South Korean household borrowing breached the 937.5 trillion won mark ($882.7 billion), more than 70 percent of the country's GDP in 2011.
Lee Sang-Kuk delivers meat during the day and drives drunk businessmen home at night, but even with two jobs he and millions of other South Koreans are struggling against a tide of household debt. Laid off from his job in a media company in 2000, Lee opened a restaurant with a bank loan using his home as collateral. Within two years the business had collapsed forcing him to apply for personal bankruptcy.
Lee sold his house to clear the bank loan but then took out a high-interest loan from private lenders to fund the education of his son and daughter.
"Since then, life has been miserable," said the 59-year-old who confessed to contemplating suicide at one point.
"Everything I earn goes on debt repayment, and my wife works as a housemaid to meet our living expenses," he told AFP.
Lee's evening job is for an agency which provides emergency drivers, mostly for businessmen who have had too much to drink and need someone to drive them, and their cars, home.
South Korea's household debt mountain has its origins in financial reforms introduced after the 1997 Asian financial crisis that led the country's banks to turn to consumers for asset growth.
A resulting surge in mortgage lending was fuelled by a long streak of low interest rates and a general belief that real estate was a guaranteed investment.
"While US households deleveraged, especially after the subprime mortgage crisis, loan demand for mortgages increased here thanks to rising property prices," Hyundai Economic Research Institute analyst Lee Jun-Hyup said.
"There's no serious threat to the banking system, but obviously it hurts domestic consumer demand," Lee said.
Once an economic juggernaut that grew nearly 7.0 percent a year on average since the end of the Korean War in 1953, South Korea has, in recent years, entered a phase of more measured growth.
The property market has slumped and a slowing economy has resulted in job losses that have left single wage-earner families struggling to stay afloat.
Some government estimates have put the number of those at high default risk at more than 6.0 million -- or more than 10 percent of the population.
Those with children of school age have the added burden of the crippling costs of extra-curricular education which is considered a pre-requisite of college entry in a hyper-competitive system.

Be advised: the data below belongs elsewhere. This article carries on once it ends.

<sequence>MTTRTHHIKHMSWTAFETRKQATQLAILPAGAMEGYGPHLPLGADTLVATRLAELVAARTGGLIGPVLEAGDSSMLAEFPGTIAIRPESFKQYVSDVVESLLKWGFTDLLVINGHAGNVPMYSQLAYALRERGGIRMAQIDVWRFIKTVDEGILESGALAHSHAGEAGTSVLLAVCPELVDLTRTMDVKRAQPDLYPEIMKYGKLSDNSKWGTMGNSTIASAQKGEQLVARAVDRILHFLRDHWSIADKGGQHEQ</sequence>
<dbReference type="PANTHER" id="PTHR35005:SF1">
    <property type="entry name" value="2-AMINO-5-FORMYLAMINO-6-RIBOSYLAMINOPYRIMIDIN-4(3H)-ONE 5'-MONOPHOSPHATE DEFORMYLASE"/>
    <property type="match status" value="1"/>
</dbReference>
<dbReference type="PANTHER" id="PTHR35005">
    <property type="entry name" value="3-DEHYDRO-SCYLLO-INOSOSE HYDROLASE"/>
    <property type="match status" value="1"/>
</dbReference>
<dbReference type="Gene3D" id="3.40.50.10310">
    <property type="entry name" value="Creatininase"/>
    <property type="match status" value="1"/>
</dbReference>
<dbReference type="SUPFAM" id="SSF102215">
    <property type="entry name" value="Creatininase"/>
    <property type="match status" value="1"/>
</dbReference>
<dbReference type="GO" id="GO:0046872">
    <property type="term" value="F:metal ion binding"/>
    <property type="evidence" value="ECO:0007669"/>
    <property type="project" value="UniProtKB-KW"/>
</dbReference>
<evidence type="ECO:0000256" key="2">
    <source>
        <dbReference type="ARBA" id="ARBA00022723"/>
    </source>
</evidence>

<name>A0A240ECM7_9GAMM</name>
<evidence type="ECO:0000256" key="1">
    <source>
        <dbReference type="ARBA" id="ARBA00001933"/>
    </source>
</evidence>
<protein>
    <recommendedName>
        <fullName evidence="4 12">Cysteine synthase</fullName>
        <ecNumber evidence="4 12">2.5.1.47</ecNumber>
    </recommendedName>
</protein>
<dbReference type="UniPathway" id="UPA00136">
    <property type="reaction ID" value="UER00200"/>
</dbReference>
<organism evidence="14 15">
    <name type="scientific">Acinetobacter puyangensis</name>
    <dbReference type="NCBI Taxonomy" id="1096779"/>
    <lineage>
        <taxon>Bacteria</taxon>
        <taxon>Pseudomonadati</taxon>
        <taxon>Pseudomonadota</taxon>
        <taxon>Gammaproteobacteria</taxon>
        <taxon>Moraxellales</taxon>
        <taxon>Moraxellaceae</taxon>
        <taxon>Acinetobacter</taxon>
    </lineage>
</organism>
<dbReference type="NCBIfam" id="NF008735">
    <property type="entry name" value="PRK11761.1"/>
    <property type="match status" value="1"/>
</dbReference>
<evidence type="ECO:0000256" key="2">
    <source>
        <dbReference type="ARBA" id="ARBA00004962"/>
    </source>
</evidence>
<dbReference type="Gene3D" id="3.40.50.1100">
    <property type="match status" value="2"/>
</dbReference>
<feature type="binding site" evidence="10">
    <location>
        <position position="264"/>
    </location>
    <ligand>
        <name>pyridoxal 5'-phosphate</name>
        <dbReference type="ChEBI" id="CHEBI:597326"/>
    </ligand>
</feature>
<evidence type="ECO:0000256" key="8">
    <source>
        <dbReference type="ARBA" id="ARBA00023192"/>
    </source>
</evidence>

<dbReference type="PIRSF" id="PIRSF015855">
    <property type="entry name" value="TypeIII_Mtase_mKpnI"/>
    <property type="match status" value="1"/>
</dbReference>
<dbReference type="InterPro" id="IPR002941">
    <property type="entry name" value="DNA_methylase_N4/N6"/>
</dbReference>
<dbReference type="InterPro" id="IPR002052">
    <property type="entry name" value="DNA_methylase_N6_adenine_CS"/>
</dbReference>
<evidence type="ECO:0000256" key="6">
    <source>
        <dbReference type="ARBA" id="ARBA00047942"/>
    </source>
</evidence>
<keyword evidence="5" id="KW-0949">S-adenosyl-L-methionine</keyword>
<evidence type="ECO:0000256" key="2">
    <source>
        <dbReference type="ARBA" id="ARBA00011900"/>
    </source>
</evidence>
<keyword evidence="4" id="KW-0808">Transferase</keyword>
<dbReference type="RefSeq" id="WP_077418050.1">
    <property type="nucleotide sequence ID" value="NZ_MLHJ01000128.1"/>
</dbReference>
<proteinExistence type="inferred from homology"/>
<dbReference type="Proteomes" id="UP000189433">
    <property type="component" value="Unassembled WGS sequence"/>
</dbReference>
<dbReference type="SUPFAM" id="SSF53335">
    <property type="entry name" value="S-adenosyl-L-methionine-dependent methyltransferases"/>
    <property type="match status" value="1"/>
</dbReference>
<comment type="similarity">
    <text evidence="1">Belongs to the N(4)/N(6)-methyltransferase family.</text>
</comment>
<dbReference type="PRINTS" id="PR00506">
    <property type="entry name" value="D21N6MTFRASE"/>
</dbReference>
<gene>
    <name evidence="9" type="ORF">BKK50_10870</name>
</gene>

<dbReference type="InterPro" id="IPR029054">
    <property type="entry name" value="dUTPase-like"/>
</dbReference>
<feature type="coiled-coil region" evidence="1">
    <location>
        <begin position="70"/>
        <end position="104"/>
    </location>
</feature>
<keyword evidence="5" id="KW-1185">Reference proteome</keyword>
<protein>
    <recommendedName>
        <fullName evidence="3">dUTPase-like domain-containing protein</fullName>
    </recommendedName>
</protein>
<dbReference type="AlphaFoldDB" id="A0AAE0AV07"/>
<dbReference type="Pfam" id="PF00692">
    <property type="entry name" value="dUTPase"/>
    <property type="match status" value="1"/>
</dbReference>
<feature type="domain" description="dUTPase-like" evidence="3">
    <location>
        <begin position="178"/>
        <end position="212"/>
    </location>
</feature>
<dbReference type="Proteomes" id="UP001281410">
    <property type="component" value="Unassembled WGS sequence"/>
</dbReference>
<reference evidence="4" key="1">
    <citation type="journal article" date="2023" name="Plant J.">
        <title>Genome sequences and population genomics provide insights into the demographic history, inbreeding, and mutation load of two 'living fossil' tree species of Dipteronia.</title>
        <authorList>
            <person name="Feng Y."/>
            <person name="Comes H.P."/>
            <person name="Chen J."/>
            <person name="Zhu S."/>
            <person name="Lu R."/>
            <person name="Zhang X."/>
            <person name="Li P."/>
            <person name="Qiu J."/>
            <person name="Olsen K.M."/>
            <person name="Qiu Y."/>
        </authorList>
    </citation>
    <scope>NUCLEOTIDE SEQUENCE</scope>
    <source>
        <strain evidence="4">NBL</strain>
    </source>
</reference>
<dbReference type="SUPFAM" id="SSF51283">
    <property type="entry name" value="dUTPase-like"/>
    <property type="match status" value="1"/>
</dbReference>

According to Korea University professor Lee Phil-Sang, the quality of household debt is deteriorating due to an increase in the debt servicing burden of self-employed people, who make up almost a third of the workforce.
At the same time, there has been a steady rise in low-income families who are borrowing just to meet living expenses.
"Household debt is like a cancer in our body," Lee said.
"If unchecked, it's going to become a serious drag on the economy because loan repayments will worsen rapidly during a time of economic stress," Lee said.
The lack of disposable income among highly indebted households is hampering government efforts to spur domestic demand and wean the national economy off its over-reliance on exports.
Like Lee Sang-Kuk, many middle-aged South Koreans laid off by corporations take out personal and mortgage loans to start a new business.
But commercial banks favour high-income retail consumers, pushing poorer borrowers to lenders such as savings banks and credit card firms that charge punitively high interest rates.
Lee is among an estimated group of three million people who have been blacklisted by banks or cannot get extra loans because of low credit ratings.
As part of her election pledge to expand social welfare spending, president-elect Park Geun-Hye proposed a 18 trillion won ($16.9 billion) public fund to help low-income earners like Lee reduce debts.
Opposition politicians and some experts say such a fund would be little more that a stop-gap policy and have urged Park to look at a longer-term solution.
Others like Financial Services Commission chief Kim Seok-Dong, have voiced reluctance at the message that would be sent by using taxpayers money to rescue indebted households.